Booking.com also pulls the scarcity element out in a bold red font, making it one of the key elements on its product listings, and making it more visible to the customer.
Nudge marketing in real life
Nudge marketing isn’t just something that is solely tied to the realm of digital marketing. In fact, even when we are away from screens, we’re surrounded by brands using these types of psychological tactics all day, every day, without us even knowing.
These stairs found in Stockholm are a perfect example of nudge marketing. The project was part of a Volkswagen initiative called “The Fun Theory” and the main objective was to determine whether or not people’s behaviour would change if the task at hand was perceived to be more fun.
So why is this a perfect example of nudge marketing? You’ll see on the right-hand side of the image you have escalators, on the left, the interactive piano stairs. The purpose of the experiment was to see if more commuters would take the stairs over the escalators.
The Fun Theory reportedly saw a massive 66% increase in commuters taking the stairs over the escalators after they turned them into an interactive piano. This demonstrates how nudges can be applied to everyday life to try and influence the actions people take.
Nudge marketing tactics to boost conversion rates
We’ve seen some great examples of nudge marketing across some best-in-class retailers, but how do you go about implementing these on your own website? My recommendation would be to tackle them one at a time and to test each of them to see what impact they have on your metrics. Here is a brief breakdown of how to get started on implementing some of the nudges we’ve touched on above.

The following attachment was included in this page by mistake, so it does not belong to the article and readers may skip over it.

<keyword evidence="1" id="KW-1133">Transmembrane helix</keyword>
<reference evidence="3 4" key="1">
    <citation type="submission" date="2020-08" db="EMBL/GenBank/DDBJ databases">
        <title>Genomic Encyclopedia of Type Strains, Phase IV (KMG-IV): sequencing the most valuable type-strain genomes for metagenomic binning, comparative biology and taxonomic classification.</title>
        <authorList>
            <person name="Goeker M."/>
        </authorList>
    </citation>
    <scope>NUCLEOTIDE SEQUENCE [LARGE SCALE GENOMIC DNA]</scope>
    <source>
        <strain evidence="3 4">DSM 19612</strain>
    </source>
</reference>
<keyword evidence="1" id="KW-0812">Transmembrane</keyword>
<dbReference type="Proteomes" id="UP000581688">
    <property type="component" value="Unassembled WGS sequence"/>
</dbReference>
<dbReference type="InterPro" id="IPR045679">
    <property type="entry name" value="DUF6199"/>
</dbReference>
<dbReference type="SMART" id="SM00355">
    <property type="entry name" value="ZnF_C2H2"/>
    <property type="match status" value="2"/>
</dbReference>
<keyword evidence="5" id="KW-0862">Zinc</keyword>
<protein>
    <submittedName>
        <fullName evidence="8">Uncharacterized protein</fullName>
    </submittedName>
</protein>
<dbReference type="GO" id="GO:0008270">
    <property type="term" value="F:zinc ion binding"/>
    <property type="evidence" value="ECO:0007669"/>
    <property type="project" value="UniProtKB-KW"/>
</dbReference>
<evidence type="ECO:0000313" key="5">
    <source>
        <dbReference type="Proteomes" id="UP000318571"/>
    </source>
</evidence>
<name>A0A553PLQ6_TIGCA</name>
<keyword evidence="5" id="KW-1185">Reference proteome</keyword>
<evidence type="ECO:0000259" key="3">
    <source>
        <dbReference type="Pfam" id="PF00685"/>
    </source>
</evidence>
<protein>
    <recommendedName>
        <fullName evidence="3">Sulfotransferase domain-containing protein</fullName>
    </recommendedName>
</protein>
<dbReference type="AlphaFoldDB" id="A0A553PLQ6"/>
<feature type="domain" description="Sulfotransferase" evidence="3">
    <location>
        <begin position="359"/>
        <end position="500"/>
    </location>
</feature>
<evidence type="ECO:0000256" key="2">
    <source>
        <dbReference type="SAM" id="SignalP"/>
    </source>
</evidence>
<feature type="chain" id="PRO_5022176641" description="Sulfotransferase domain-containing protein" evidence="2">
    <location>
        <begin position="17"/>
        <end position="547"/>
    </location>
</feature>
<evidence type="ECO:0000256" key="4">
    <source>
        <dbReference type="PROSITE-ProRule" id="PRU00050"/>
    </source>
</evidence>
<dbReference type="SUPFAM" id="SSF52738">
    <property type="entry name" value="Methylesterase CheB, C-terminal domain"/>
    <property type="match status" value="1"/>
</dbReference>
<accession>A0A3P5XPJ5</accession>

- Product badging: take a look at your product range and see how you can group your products together. Ideally, you want to come up with a couple of groups such as best sellers, low in stock and on sale items.
Once you’ve come up with your groups, you then want to decide how you’re going to display your badges. You could follow a similar route to Gymshark or ASOS and have them on or around your product images or find somewhere new on the page that works with your website structure. Don’t forget to test the position of your badges, what might work well for one retailer, might not work well for you!
- Creating urgency through the scarcity principle: there are a few different techniques that can be used here. You could do something similar to booking.com, showing how many rooms or how much stock is left at that current price:
Or, you could do something similar to AO and use prompts on product pages to show how many customers viewed a particular product in the last 24 hours:
Both techniques work well and could easily be used in conjunction with each other by using the booking.com method on low stock products and the AO method for popular products.
Nudge marketing is a technique that can be used to try and influence your users through the power of persuasion and reinforcement. We’ve seen some great examples of nudges used in practice and have shared ways that you can start implementing them on your own website.
As with all changes you make, it’s vital that you split test them first to remove the guesswork and assumptions, and most importantly, to make sure they’re having a positive impact on your metrics!